James Rose Makes MAGNET A Mix Tape

Not only is James Rose a singer, songwriter and multi-instrumentalist, he also lives a pretty unique lifestyle. Rose is constantly searching for the meaning of life and is doing so through both music and travel. Right now, he’s decided to take a breather in L.A., performing and releasing the Lullabies To The Ocean EP. His songs find inspiration from the good stuff and would fit right in on a mix tape alongside former MAGNET covers stars like Elliott Smith, Ty Segall and Kurt Vile. Speaking of mix tapes: To get a good sense of other key influences, check out this excellent “blast from the past” one that Rose made for MAGNET.

John Lennon, “Jealous Guy”
This is the song that pretty much set it all up for me. It is part of my first memory on this planet. Or at least I think it is. I remember taking steps down a winding staircase with colorful murals of important people I had no concept of. The air became more damp the further I went, and this beautiful piano song was playing. I must have been about four years old, and it was during a trip to my mothers hometown of Liverpool. The staircase I was walking down was the replicated version of the original cavern where the Beatles would play. I remember walking through the dank cellar, feeling the cold, stone archways and looking up as it circled over my head. Walking up to the stage alone and being in awe was incredible, and I always feel that when I hear this song. It brings me complete musical satisfaction every time I hear it. It’s just one of the most gut-punching, beautiful and emotional songs ever written in my opinion. I think a lot of people share that same view.

Kinks, “Waterloo Sunset”
Ray Davies is one of my favorite songwriters of all time, and Dave Davies is definitely a favorite guitarist and singer. His guitar work and personal style is incredible. I absolutely love Ray’s dry wit and uniquely British writing style. The band’s focus on the British and European markets (due to the ban placed on them by the AFM) is also fascinating since they were originally inspired by the rhythm ‘n’ blues and music from the United States. “Waterloo Sunset” is such a thought-provoking and heart felt song for me. I was always fascinated with the Kinks music, and Dave’s legendary riffs and leads are just out of this world. The Kinks were vital in my curiosity for music and expanding my musical thought process. I love how Ray conveys emotion, and he’s very word-oriented in his writing. He has a real sense and intelligent aura within his songs filled with philosophical ideas, and I just love that kind of writing. Everything about this song is pure bliss.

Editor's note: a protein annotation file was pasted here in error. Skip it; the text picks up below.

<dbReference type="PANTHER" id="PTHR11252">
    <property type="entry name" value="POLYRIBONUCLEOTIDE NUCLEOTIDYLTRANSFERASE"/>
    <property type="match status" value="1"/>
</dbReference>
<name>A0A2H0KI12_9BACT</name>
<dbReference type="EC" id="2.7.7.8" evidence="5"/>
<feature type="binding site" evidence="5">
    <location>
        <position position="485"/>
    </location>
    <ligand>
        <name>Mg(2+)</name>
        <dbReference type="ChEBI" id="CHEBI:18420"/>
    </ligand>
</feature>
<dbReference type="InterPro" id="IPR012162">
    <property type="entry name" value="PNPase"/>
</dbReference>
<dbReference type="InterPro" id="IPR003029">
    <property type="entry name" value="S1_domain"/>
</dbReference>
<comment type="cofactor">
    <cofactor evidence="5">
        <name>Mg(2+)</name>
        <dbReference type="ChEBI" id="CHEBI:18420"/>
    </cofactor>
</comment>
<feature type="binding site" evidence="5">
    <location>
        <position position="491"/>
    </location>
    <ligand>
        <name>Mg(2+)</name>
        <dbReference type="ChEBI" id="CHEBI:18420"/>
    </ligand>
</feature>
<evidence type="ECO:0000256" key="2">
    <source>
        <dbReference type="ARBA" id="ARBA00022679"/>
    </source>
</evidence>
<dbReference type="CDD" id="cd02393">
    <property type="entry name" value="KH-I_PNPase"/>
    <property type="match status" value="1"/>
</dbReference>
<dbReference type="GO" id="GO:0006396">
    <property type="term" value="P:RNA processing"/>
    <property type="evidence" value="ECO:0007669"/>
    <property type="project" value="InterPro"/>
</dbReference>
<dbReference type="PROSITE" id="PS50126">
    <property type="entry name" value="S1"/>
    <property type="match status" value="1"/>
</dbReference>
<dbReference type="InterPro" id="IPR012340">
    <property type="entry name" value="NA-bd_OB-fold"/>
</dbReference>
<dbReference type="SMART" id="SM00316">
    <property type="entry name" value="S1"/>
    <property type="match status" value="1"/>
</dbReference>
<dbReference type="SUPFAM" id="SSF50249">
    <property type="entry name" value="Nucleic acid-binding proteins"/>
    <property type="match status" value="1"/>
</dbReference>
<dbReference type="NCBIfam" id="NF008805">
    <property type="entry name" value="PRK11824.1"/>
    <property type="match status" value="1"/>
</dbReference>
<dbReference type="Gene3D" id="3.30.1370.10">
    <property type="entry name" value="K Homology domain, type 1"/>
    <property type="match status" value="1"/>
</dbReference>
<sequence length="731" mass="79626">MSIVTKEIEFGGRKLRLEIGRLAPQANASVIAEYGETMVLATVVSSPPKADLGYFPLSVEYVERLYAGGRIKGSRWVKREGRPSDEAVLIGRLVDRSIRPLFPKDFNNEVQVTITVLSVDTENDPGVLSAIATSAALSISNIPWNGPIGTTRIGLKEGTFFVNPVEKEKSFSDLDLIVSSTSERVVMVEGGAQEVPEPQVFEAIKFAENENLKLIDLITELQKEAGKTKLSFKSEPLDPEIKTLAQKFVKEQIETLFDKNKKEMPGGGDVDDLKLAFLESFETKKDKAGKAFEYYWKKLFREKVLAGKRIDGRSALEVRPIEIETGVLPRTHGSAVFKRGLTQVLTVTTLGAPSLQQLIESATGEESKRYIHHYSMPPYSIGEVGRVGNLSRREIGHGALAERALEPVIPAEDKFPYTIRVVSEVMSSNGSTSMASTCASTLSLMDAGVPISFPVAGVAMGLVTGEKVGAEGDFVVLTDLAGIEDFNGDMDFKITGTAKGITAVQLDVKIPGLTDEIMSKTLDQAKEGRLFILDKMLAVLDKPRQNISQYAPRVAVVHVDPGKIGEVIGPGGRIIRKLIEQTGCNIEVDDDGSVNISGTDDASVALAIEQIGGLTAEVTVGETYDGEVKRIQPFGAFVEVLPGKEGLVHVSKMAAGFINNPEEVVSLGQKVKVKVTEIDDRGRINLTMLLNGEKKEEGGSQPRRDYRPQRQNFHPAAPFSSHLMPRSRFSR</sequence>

Alex Chilton, “The EMI Song (Smile For Me)”
Another musical hero of mine is Alex Chilton. His career is probably the most unique and interesting to me of any musical artist that I listen to. He produced a couple of the Cramps records and was in Panther Burns. I mean, come on! This song is after the Box Tops during a solo phase before putting Big Star together with Chris Bell. He did a lot of mucking about in Ardent Studios and recorded all of these incredible songs that never saw the light of day until recently. He was such a unique individual with an incredible perspective on art and music. This particular song really gets to me. It’s just something about the arrangements and the combination of everything as it builds. How it all comes together toward the end and then drifts out again takes me to such a state of bliss that it’s hard to describe. I guess it’s just the rush that music gives you when something connects with the inner you and creates that intense feeling. The emotional connection that music graces us with is truly amazing. The power of music, new and old, continues to astonish me. Chilton was also a staple of the New Orleans music community and worked odd jobs all around the city. I spent 10 years there and always liked to think about that when I was doing the same thing, cleaning dishes in a Creole/French restaurant. Or maybe as I was sweeping slanted balconies of an old hotel, overlooking Toulouse Street in the French Quarter with a jazz quartet in the courtyard over.

Sparklehorse, “Hammering The Cramps”
There’s such a raw energy to this song, and it really gets me going. I was introduced to Sparklehorse by my good friend who’s been consistently showing me incredible music since fifth grade. I was going through a pretty difficult time, and Sparklehorse just got me through it like a race car with no brakes. Mark Linkous was an incredible visionary, and his sounds captured the sense of despair of certain emotions so well. It’s just very powerful songwriting, and the instrumentation is so unique and interesting. Some of his songs are rocking with an awesome grittiness that was strictly the sound of Sparklehorse. It was some kind of strange cryptic power that overcame the instruments and provided these beautiful songs hiding in the shadows. Truly astounding work. I enjoy driving down some lost highway blasting this one!